Cervicogenic headaches are a type of headache that originates from the neck and cervical spine. They are often misdiagnosed as migraines or tension headaches due to the similarities in symptoms. However, cervicogenic headaches have distinct features that set them apart. They are typically described as a dull, aching pain that starts at the base of the skull and radiates to the forehead, temple, or eye. The pain is often aggravated by neck movements, poor posture, or prolonged sitting or standing. Other symptoms may include nausea, sensitivity to light and sound, and stiffness in the neck and shoulders.
Cervicogenic Headaches: Understanding Causes and Effective Treatments
Cervicogenic headaches are caused by dysfunction or irritation of the cervical spine or soft tissues in the neck. Common causes include whiplash injuries, poor posture, osteoarthritis, and disc degeneration. The pain is usually unilateral (affecting one side of the head) and can last for hours or days. Unlike migraines, cervicogenic headaches do not have an aura or other neurological symptoms.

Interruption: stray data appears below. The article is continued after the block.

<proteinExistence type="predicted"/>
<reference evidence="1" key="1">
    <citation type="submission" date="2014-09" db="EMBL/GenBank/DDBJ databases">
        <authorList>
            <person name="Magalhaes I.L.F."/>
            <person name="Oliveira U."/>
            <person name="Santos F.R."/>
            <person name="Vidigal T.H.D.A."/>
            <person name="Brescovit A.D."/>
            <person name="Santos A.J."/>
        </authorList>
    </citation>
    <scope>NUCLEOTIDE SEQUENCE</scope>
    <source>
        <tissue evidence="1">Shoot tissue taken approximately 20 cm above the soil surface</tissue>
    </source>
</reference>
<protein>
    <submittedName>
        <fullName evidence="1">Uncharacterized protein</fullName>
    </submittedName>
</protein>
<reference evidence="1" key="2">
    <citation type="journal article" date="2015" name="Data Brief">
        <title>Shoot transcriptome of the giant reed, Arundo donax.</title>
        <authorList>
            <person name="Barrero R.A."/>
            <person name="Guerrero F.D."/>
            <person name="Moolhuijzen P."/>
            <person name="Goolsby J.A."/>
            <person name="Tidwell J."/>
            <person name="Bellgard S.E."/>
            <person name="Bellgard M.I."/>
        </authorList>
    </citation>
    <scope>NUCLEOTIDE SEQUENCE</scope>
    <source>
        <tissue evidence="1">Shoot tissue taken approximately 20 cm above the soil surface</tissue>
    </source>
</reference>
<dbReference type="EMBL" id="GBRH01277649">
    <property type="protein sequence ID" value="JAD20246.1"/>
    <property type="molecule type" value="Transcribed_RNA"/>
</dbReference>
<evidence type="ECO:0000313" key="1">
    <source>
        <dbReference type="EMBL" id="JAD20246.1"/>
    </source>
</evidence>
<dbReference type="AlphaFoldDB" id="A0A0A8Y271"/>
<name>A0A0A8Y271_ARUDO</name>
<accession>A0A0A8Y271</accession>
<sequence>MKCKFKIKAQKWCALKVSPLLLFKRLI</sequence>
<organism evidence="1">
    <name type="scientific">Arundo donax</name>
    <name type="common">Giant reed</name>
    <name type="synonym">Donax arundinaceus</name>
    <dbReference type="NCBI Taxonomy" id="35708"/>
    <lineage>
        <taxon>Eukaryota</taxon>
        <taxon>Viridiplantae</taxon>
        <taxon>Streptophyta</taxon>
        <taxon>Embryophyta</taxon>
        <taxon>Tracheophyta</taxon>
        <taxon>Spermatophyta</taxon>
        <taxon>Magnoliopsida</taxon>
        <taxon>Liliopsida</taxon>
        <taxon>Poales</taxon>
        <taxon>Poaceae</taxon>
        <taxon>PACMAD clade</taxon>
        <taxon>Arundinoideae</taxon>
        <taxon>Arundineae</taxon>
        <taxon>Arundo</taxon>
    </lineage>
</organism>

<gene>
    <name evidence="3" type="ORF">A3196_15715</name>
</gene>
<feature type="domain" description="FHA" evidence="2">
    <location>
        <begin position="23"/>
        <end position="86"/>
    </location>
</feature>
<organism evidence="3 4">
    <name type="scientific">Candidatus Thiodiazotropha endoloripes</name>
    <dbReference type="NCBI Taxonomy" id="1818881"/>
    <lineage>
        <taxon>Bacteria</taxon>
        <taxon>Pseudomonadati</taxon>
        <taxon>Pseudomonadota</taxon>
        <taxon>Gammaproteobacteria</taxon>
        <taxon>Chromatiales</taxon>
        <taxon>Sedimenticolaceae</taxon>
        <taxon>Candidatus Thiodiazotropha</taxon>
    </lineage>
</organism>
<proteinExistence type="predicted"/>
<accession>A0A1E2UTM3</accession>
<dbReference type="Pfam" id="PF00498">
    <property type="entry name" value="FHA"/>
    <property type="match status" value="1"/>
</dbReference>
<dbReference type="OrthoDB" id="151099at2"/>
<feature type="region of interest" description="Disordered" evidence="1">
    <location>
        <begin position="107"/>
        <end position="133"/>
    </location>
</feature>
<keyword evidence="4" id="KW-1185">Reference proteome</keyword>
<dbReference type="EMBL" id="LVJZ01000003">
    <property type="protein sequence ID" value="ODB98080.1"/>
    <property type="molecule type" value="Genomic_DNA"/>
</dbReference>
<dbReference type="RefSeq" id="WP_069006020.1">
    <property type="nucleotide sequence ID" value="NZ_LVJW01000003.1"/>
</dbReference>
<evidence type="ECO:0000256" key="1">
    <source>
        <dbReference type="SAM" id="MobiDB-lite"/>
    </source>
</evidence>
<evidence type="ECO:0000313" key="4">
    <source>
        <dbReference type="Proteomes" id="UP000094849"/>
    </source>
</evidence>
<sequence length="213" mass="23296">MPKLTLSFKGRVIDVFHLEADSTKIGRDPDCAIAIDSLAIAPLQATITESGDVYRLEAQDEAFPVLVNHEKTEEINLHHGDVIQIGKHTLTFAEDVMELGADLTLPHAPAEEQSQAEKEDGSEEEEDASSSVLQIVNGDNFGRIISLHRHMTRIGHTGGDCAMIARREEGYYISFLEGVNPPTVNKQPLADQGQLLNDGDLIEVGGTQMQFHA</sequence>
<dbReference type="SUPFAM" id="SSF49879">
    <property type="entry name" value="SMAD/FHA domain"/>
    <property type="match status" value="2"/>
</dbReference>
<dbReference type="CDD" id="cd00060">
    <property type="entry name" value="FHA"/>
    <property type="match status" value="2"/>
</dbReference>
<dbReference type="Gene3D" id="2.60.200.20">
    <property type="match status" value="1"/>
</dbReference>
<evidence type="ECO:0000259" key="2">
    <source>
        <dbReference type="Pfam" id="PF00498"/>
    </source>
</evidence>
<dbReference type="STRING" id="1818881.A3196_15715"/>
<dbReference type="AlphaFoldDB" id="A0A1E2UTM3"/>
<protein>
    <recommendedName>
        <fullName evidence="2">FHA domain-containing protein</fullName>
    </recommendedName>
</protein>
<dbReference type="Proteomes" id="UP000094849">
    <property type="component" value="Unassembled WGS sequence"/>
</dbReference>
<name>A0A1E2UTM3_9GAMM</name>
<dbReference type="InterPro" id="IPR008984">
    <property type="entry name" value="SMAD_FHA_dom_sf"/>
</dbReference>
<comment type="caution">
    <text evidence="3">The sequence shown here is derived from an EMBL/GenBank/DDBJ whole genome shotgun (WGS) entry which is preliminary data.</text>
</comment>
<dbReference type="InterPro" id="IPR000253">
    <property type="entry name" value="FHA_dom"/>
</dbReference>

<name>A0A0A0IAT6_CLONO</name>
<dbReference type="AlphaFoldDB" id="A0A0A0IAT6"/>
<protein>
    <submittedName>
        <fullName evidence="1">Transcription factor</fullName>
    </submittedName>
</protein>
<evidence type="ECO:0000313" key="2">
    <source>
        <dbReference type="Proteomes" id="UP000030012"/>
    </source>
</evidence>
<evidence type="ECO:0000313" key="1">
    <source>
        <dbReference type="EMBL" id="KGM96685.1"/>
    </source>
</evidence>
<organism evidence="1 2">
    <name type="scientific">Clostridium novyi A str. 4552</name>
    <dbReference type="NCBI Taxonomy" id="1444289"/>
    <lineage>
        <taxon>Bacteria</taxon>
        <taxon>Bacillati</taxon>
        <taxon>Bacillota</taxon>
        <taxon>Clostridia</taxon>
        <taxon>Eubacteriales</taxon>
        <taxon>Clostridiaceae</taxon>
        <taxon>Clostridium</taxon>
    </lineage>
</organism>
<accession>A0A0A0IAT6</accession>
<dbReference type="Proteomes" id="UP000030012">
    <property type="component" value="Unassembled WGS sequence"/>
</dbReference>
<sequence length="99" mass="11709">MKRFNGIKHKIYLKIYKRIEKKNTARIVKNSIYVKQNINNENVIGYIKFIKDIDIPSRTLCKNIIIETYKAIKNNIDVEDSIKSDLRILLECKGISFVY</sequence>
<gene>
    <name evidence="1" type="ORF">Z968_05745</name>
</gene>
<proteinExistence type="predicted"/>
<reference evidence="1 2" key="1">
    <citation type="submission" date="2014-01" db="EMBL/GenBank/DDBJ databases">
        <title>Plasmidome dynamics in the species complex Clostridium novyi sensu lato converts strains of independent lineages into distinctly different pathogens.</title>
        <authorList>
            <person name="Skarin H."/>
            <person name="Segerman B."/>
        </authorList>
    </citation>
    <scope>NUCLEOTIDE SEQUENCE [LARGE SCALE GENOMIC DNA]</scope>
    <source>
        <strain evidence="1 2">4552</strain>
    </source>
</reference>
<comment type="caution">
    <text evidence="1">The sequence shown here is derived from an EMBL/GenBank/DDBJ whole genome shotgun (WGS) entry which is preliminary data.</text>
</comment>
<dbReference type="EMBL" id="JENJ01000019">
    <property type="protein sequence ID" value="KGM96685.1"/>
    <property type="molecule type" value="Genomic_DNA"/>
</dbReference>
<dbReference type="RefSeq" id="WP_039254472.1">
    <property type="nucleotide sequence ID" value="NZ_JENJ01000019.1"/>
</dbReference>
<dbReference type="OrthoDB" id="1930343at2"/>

Treatment for cervicogenic headaches focuses on addressing the underlying cause and relieving pain. This may involve physical therapy, chiropractic care, massage, acupuncture, or medication. Lifestyle modifications such as improving posture, regular exercise, and stress management can also help prevent and manage cervicogenic headaches. In severe cases, injections or surgery may be necessary. It is important to seek proper diagnosis and treatment to effectively manage cervicogenic headaches and prevent them from interfering with daily activities and quality of life.